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Unity government in labour
Published in Al-Ahram Weekly on 01 - 03 - 2007

While the Palestinians are pulling together, nothing on the other side -- Israel -- inspires optimism, writes Khalid Amayreh in the West Bank
The Palestinian Authority (PA) with its two wings, Hamas and Fatah, is embarking on what is being described as a successful campaign aimed at convincing the international community, particularly the European Union, to support the upcoming national unity government, expected to be formed in the next few days.
Palestinian officials in Gaza described efforts by President Mahmoud Abbas and Hamas politburo chief Khaled Meshal to mobilise world support for the national unity government as "encouraging and successful".
On Tuesday, Meshal met with Russian Foreign Minister Sergey Lavrov in Moscow, urging him to support the government and work towards lifting the American-led blockade imposed by the West and Israel following Hamas's election victory in January 2006.
Earlier, President Abbas had told reporters following a meeting with Egypt's President Hosni Mubarak that Europeans were seeking clarifications as to the political platform of a Palestinian national unity government, especially with regard to the issue of recognising Israel.
Abbas said Monday that the political organisations and movements represented in the government wouldn't have to commit themselves to government positions. "The government position is binding upon government ministers and officials but not on their factions."
This statement should help hardliners within Hamas to claim that the movement didn't abandon its political and ideological constants and that government positions don't automatically represent the positions of the organisation.
Earlier, Palestinian officials from both Fatah and Hamas urged Egypt to use its good offices to convince the Quartet and other influential members of the international community to support the Mecca Accord and lift the crippling economic siege against the Palestinians.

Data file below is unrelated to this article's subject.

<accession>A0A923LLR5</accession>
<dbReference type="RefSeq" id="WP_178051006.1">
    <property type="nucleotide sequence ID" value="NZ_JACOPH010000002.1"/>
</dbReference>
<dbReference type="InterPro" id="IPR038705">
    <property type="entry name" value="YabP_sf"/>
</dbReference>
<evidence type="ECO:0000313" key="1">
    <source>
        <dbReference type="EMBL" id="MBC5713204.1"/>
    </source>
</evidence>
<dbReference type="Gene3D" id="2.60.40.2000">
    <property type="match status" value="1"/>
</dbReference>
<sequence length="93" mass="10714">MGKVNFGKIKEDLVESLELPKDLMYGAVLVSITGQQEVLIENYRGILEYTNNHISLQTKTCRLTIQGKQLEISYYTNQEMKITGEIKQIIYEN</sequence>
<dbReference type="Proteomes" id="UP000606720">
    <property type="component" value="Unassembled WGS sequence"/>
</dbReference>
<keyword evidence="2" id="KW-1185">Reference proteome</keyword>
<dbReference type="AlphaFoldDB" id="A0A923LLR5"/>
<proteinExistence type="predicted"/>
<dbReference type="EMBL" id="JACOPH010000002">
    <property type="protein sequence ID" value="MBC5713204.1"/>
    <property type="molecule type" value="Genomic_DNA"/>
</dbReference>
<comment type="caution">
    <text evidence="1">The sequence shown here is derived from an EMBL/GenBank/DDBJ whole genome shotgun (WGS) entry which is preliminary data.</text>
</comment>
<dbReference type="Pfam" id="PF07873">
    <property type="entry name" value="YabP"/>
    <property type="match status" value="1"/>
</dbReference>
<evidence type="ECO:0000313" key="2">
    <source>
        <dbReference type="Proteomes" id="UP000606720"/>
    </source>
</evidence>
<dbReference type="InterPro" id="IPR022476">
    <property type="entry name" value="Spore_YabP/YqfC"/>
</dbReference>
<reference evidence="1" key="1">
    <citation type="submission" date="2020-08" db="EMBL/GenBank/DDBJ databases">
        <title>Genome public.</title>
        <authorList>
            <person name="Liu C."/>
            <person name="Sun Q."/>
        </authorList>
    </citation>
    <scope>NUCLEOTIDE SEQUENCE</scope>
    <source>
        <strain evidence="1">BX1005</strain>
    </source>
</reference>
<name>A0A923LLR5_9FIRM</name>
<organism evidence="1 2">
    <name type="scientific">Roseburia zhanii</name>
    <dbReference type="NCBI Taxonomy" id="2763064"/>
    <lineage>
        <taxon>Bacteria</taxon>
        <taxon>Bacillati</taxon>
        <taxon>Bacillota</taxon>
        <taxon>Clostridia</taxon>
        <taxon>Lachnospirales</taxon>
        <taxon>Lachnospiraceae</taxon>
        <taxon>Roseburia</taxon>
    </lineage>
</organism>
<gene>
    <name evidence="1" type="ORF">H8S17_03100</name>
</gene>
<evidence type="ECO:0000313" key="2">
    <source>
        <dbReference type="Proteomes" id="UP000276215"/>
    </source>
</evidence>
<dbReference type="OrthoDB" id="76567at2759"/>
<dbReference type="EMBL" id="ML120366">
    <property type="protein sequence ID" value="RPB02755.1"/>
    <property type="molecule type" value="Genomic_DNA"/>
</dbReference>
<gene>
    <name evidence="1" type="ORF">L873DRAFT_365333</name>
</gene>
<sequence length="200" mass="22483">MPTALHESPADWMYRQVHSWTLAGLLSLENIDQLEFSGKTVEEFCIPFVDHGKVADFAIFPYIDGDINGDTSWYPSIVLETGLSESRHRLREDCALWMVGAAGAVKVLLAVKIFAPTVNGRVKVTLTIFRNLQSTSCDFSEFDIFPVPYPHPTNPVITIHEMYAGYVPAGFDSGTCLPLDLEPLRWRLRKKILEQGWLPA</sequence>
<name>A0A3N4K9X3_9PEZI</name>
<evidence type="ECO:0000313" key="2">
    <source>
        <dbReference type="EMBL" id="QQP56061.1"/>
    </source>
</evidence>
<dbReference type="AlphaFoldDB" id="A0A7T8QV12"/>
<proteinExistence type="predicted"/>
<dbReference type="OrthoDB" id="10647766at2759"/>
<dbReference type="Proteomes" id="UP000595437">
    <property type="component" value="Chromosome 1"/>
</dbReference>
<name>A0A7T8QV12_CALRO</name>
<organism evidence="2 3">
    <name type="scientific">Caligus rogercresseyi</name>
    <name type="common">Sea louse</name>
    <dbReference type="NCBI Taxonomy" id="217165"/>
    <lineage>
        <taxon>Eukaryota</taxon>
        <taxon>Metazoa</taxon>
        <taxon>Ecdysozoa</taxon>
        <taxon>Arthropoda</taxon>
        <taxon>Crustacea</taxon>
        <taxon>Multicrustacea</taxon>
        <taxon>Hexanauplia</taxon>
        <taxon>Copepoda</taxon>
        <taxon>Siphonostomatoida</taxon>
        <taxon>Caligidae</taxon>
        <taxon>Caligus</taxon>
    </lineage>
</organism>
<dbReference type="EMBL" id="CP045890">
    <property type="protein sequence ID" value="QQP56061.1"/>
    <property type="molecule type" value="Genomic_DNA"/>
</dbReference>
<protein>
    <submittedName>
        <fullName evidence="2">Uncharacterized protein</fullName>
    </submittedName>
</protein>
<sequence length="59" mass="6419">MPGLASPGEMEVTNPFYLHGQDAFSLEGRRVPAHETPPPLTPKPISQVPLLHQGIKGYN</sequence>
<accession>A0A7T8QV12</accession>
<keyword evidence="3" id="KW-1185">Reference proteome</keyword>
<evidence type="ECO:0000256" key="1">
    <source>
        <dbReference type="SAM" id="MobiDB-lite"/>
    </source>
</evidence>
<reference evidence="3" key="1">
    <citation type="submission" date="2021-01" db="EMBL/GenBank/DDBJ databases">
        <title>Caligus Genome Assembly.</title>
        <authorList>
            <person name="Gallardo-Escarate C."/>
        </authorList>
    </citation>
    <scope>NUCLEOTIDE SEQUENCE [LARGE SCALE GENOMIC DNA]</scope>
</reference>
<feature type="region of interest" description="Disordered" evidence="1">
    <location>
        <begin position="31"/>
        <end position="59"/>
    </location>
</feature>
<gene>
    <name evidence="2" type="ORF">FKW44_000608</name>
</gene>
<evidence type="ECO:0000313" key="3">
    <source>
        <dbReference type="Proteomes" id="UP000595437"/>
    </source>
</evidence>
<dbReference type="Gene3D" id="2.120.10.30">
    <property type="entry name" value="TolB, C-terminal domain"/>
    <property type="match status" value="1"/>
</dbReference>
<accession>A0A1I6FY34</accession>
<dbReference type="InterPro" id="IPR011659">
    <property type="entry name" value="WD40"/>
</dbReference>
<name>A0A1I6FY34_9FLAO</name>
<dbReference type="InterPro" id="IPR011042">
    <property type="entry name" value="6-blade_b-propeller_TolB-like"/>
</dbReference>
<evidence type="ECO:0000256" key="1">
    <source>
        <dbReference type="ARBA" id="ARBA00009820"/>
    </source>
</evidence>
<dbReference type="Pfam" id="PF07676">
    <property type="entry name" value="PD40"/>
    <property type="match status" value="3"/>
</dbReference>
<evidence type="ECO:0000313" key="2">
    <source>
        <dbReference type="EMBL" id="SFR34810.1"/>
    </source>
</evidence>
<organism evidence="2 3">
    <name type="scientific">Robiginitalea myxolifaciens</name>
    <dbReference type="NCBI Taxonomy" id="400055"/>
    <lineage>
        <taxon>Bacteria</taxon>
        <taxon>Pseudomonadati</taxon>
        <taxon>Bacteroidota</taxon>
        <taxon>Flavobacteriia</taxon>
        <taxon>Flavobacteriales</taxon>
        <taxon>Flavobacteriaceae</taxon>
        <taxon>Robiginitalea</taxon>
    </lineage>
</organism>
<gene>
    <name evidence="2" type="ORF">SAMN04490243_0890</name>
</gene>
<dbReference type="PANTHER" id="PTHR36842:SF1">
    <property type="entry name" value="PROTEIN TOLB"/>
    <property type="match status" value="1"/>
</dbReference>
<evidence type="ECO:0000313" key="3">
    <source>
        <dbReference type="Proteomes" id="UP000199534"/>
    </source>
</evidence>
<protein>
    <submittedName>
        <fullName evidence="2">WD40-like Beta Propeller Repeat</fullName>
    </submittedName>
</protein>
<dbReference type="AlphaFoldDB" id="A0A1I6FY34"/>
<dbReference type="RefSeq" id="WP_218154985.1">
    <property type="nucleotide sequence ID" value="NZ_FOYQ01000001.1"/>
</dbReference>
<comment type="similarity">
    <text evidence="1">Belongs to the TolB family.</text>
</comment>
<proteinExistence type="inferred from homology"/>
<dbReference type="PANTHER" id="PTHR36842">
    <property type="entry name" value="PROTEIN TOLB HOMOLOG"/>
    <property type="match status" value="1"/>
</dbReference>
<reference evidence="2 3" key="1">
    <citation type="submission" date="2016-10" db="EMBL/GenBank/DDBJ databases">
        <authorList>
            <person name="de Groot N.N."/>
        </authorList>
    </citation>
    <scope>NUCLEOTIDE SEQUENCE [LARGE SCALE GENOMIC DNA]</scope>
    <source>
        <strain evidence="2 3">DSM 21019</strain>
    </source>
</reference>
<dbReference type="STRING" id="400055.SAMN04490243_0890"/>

Earlier, Palestinian Premier-Designate Ismail Haniyeh praised the "positive Egyptian stand", in reference to Egyptian refusals of American requests to pressure Hamas to recognise Israel. In contrast, Haniyeh and other government officials have voiced outrage at statements by Jordan King Abdullah urging the Palestinian government to "meet the conditions of the Quartet".
In interview with Israeli television this week, King Abdullah made no mention of the need for a reciprocal Israeli recognition of a Palestinian state, nor did he demand full Israeli withdrawal from the occupied territories, generating widespread Palestinian consternation.
Meanwhile, Haniyeh said he hoped to be able to present a national unity government for approval by the Palestinian president and parliament "as soon as possible". On Tuesday, Haniyeh began intensive consultations with the two largest factions in the Palestinian Legislative Council, Hamas and Fatah, for the purpose of choosing ministers who will be at the helm of various portfolios.
He said he would meet with President Abbas "very soon" in order to "put the final touches" on the government.
Haniyeh has already held extensive consultations with all political factions with the aim of formulating the largest possible Palestinian national consensus with regard to the national unity government and the upcoming political phase.
According to inside sources in Gaza and Ramallah, the upcoming Palestinian government will reaffirm "its commitment to a peaceful resolution of the Palestinian question in accordance with UN Security Council Resolutions 242 and 338 and the land for peace formula".
The government will also voice "its general adherence to Arab and international agreements pertaining to Palestinian-Israeli strife".
However, unlike previous Fatah-led governments, the next government will make it clear that all Palestinian commitments vis-à-vis Israel, including possible de facto recognition of it, is conditional on clear reciprocal Israeli recognition of a Palestinian state on 100 per cent of the West Bank, Gaza Strip and East Jerusalem, as well as an equitable solution of the Palestinian refugee problem pursuant UN General Assembly Resolution 194.
This stand, which enjoys absolute and total consensus among all Palestinians, is unlikely to be accepted by Israel for two reasons.
First, Israel views the West Bank as "disputed" rather than "occupied" territories, though its stand is contradicted by international law. As to the issue of Jerusalem, Israel annexed Arab East Jerusalem soon after its occupation of the city in 1967, now considering Jerusalem its "united and undivided capital".
Second, Israel vehemently rejects any notion of a mass return of Palestinian refugees to their villages and towns in what is now Israel on the backward grounds that their repatriation would undermine the "Jewish identity" of Israel.
Palestinians, especially refugee leaders, argue that the refugee plight is the essence of the Palestinian problem and that without granting the refugees, or most of them, the right to return home, no possible settlement between Israel and the Palestinian Authority would be durable.


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